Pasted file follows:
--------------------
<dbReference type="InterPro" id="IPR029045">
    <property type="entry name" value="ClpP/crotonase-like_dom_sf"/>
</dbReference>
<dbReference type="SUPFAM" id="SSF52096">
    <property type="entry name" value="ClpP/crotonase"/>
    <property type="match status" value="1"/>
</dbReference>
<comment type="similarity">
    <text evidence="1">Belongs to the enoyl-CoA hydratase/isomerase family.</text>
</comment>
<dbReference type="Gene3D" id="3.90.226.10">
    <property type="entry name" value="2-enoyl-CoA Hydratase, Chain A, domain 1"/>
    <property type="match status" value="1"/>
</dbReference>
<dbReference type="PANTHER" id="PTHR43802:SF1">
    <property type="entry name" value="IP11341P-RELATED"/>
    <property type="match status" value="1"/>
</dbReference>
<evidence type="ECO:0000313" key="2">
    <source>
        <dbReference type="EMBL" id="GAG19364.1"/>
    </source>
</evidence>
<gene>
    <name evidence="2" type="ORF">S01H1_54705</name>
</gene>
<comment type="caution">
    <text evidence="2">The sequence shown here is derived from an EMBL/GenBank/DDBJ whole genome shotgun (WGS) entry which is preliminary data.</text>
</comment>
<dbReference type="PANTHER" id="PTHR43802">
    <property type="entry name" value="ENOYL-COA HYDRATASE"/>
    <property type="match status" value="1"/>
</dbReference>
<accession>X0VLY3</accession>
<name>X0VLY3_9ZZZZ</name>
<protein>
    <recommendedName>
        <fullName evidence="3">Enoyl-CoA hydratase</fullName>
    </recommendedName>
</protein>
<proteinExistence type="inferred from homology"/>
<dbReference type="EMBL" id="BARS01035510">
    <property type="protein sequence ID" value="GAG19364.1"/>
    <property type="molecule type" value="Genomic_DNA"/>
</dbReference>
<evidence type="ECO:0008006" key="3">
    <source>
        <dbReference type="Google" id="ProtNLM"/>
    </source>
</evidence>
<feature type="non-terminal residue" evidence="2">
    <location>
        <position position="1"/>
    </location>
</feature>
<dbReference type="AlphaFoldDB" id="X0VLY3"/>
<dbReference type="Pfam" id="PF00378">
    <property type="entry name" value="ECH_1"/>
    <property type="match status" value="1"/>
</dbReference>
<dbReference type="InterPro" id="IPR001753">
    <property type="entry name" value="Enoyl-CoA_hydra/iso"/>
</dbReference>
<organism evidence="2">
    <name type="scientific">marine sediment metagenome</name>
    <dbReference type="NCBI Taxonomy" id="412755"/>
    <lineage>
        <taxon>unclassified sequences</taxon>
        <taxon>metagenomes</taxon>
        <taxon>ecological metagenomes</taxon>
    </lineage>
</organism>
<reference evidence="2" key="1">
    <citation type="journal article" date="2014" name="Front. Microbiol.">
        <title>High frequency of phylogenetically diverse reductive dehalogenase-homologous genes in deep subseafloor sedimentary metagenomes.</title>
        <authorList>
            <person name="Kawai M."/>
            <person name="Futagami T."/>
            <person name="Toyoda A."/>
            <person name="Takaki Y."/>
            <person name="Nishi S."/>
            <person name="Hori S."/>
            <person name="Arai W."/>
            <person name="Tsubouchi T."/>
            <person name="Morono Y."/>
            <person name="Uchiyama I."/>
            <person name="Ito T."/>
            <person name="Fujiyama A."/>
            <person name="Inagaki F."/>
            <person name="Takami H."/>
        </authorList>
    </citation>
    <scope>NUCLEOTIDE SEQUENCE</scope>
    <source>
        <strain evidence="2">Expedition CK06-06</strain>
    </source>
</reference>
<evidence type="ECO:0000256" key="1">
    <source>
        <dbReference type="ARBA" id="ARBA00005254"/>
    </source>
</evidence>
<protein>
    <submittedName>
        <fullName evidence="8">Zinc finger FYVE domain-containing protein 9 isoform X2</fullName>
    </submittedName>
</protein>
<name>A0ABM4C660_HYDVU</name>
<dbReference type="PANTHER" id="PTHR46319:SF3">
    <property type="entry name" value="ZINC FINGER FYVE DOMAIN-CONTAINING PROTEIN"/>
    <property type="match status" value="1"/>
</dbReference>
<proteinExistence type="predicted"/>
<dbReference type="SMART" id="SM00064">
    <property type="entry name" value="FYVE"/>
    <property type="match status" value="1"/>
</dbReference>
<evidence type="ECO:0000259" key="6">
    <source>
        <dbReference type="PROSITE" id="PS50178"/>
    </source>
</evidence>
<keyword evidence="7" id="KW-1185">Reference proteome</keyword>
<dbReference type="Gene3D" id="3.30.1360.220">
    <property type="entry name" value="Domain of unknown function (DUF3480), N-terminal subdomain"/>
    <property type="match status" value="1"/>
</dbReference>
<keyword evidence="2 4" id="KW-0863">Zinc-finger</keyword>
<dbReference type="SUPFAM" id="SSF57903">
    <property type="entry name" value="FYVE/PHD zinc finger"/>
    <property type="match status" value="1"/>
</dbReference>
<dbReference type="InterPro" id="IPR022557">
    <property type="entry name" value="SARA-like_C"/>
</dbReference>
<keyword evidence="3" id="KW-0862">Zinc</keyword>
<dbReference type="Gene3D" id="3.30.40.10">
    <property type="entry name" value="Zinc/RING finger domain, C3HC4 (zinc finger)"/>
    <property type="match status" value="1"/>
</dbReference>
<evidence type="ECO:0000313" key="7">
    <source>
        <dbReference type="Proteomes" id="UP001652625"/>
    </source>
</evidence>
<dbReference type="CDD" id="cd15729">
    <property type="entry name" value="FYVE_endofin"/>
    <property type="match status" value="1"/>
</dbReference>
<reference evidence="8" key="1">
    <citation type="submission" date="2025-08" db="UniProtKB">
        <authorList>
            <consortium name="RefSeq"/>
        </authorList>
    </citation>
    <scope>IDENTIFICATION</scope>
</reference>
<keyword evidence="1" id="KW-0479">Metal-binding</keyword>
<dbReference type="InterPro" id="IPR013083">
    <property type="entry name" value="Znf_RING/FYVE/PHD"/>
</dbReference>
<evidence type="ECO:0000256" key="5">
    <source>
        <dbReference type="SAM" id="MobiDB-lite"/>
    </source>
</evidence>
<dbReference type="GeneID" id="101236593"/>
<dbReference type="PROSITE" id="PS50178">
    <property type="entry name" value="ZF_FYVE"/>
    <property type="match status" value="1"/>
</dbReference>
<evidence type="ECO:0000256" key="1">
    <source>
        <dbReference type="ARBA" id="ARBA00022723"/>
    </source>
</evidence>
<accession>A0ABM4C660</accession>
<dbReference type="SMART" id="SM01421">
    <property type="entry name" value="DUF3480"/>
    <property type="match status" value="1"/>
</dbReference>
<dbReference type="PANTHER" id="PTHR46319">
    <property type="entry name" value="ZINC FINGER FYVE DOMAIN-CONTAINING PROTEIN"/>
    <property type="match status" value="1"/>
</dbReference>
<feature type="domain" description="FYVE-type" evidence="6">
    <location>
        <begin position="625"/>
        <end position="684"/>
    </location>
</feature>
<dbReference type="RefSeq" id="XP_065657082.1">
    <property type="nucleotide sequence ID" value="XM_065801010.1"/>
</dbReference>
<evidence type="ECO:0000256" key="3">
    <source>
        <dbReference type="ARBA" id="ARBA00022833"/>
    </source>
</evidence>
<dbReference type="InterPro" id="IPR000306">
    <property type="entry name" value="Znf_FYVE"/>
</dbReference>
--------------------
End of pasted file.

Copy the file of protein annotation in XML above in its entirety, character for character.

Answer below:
<dbReference type="InterPro" id="IPR029045">
    <property type="entry name" value="ClpP/crotonase-like_dom_sf"/>
</dbReference>
<dbReference type="SUPFAM" id="SSF52096">
    <property type="entry name" value="ClpP/crotonase"/>
    <property type="match status" value="1"/>
</dbReference>
<comment type="similarity">
    <text evidence="1">Belongs to the enoyl-CoA hydratase/isomerase family.</text>
</comment>
<dbReference type="Gene3D" id="3.90.226.10">
    <property type="entry name" value="2-enoyl-CoA Hydratase, Chain A, domain 1"/>
    <property type="match status" value="1"/>
</dbReference>
<dbReference type="PANTHER" id="PTHR43802:SF1">
    <property type="entry name" value="IP11341P-RELATED"/>
    <property type="match status" value="1"/>
</dbReference>
<evidence type="ECO:0000313" key="2">
    <source>
        <dbReference type="EMBL" id="GAG19364.1"/>
    </source>
</evidence>
<gene>
    <name evidence="2" type="ORF">S01H1_54705</name>
</gene>
<comment type="caution">
    <text evidence="2">The sequence shown here is derived from an EMBL/GenBank/DDBJ whole genome shotgun (WGS) entry which is preliminary data.</text>
</comment>
<dbReference type="PANTHER" id="PTHR43802">
    <property type="entry name" value="ENOYL-COA HYDRATASE"/>
    <property type="match status" value="1"/>
</dbReference>
<accession>X0VLY3</accession>
<name>X0VLY3_9ZZZZ</name>
<protein>
    <recommendedName>
        <fullName evidence="3">Enoyl-CoA hydratase</fullName>
    </recommendedName>
</protein>
<proteinExistence type="inferred from homology"/>
<dbReference type="EMBL" id="BARS01035510">
    <property type="protein sequence ID" value="GAG19364.1"/>
    <property type="molecule type" value="Genomic_DNA"/>
</dbReference>
<evidence type="ECO:0008006" key="3">
    <source>
        <dbReference type="Google" id="ProtNLM"/>
    </source>
</evidence>
<feature type="non-terminal residue" evidence="2">
    <location>
        <position position="1"/>
    </location>
</feature>
<dbReference type="AlphaFoldDB" id="X0VLY3"/>
<dbReference type="Pfam" id="PF00378">
    <property type="entry name" value="ECH_1"/>
    <property type="match status" value="1"/>
</dbReference>
<dbReference type="InterPro" id="IPR001753">
    <property type="entry name" value="Enoyl-CoA_hydra/iso"/>
</dbReference>
<organism evidence="2">
    <name type="scientific">marine sediment metagenome</name>
    <dbReference type="NCBI Taxonomy" id="412755"/>
    <lineage>
        <taxon>unclassified sequences</taxon>
        <taxon>metagenomes</taxon>
        <taxon>ecological metagenomes</taxon>
    </lineage>
</organism>
<reference evidence="2" key="1">
    <citation type="journal article" date="2014" name="Front. Microbiol.">
        <title>High frequency of phylogenetically diverse reductive dehalogenase-homologous genes in deep subseafloor sedimentary metagenomes.</title>
        <authorList>
            <person name="Kawai M."/>
            <person name="Futagami T."/>
            <person name="Toyoda A."/>
            <person name="Takaki Y."/>
            <person name="Nishi S."/>
            <person name="Hori S."/>
            <person name="Arai W."/>
            <person name="Tsubouchi T."/>
            <person name="Morono Y."/>
            <person name="Uchiyama I."/>
            <person name="Ito T."/>
            <person name="Fujiyama A."/>
            <person name="Inagaki F."/>
            <person name="Takami H."/>
        </authorList>
    </citation>
    <scope>NUCLEOTIDE SEQUENCE</scope>
    <source>
        <strain evidence="2">Expedition CK06-06</strain>
    </source>
</reference>
<evidence type="ECO:0000256" key="1">
    <source>
        <dbReference type="ARBA" id="ARBA00005254"/>
    </source>
</evidence>
<protein>
    <submittedName>
        <fullName evidence="8">Zinc finger FYVE domain-containing protein 9 isoform X2</fullName>
    </submittedName>
</protein>
<name>A0ABM4C660_HYDVU</name>
<dbReference type="PANTHER" id="PTHR46319:SF3">
    <property type="entry name" value="ZINC FINGER FYVE DOMAIN-CONTAINING PROTEIN"/>
    <property type="match status" value="1"/>
</dbReference>
<proteinExistence type="predicted"/>
<dbReference type="SMART" id="SM00064">
    <property type="entry name" value="FYVE"/>
    <property type="match status" value="1"/>
</dbReference>
<evidence type="ECO:0000259" key="6">
    <source>
        <dbReference type="PROSITE" id="PS50178"/>
    </source>
</evidence>
<keyword evidence="7" id="KW-1185">Reference proteome</keyword>
<dbReference type="Gene3D" id="3.30.1360.220">
    <property type="entry name" value="Domain of unknown function (DUF3480), N-terminal subdomain"/>
    <property type="match status" value="1"/>
</dbReference>
<keyword evidence="2 4" id="KW-0863">Zinc-finger</keyword>
<dbReference type="SUPFAM" id="SSF57903">
    <property type="entry name" value="FYVE/PHD zinc finger"/>
    <property type="match status" value="1"/>
</dbReference>
<dbReference type="InterPro" id="IPR022557">
    <property type="entry name" value="SARA-like_C"/>
</dbReference>
<keyword evidence="3" id="KW-0862">Zinc</keyword>
<dbReference type="Gene3D" id="3.30.40.10">
    <property type="entry name" value="Zinc/RING finger domain, C3HC4 (zinc finger)"/>
    <property type="match status" value="1"/>
</dbReference>
<evidence type="ECO:0000313" key="7">
    <source>
        <dbReference type="Proteomes" id="UP001652625"/>
    </source>
</evidence>
<dbReference type="CDD" id="cd15729">
    <property type="entry name" value="FYVE_endofin"/>
    <property type="match status" value="1"/>
</dbReference>
<reference evidence="8" key="1">
    <citation type="submission" date="2025-08" db="UniProtKB">
        <authorList>
            <consortium name="RefSeq"/>
        </authorList>
    </citation>
    <scope>IDENTIFICATION</scope>
</reference>
<keyword evidence="1" id="KW-0479">Metal-binding</keyword>
<dbReference type="InterPro" id="IPR013083">
    <property type="entry name" value="Znf_RING/FYVE/PHD"/>
</dbReference>
<evidence type="ECO:0000256" key="5">
    <source>
        <dbReference type="SAM" id="MobiDB-lite"/>
    </source>
</evidence>
<dbReference type="GeneID" id="101236593"/>
<dbReference type="PROSITE" id="PS50178">
    <property type="entry name" value="ZF_FYVE"/>
    <property type="match status" value="1"/>
</dbReference>
<evidence type="ECO:0000256" key="1">
    <source>
        <dbReference type="ARBA" id="ARBA00022723"/>
    </source>
</evidence>
<accession>A0ABM4C660</accession>
<dbReference type="SMART" id="SM01421">
    <property type="entry name" value="DUF3480"/>
    <property type="match status" value="1"/>
</dbReference>
<dbReference type="PANTHER" id="PTHR46319">
    <property type="entry name" value="ZINC FINGER FYVE DOMAIN-CONTAINING PROTEIN"/>
    <property type="match status" value="1"/>
</dbReference>
<feature type="domain" description="FYVE-type" evidence="6">
    <location>
        <begin position="625"/>
        <end position="684"/>
    </location>
</feature>
<dbReference type="RefSeq" id="XP_065657082.1">
    <property type="nucleotide sequence ID" value="XM_065801010.1"/>
</dbReference>
<evidence type="ECO:0000256" key="3">
    <source>
        <dbReference type="ARBA" id="ARBA00022833"/>
    </source>
</evidence>
<dbReference type="InterPro" id="IPR000306">
    <property type="entry name" value="Znf_FYVE"/>
</dbReference>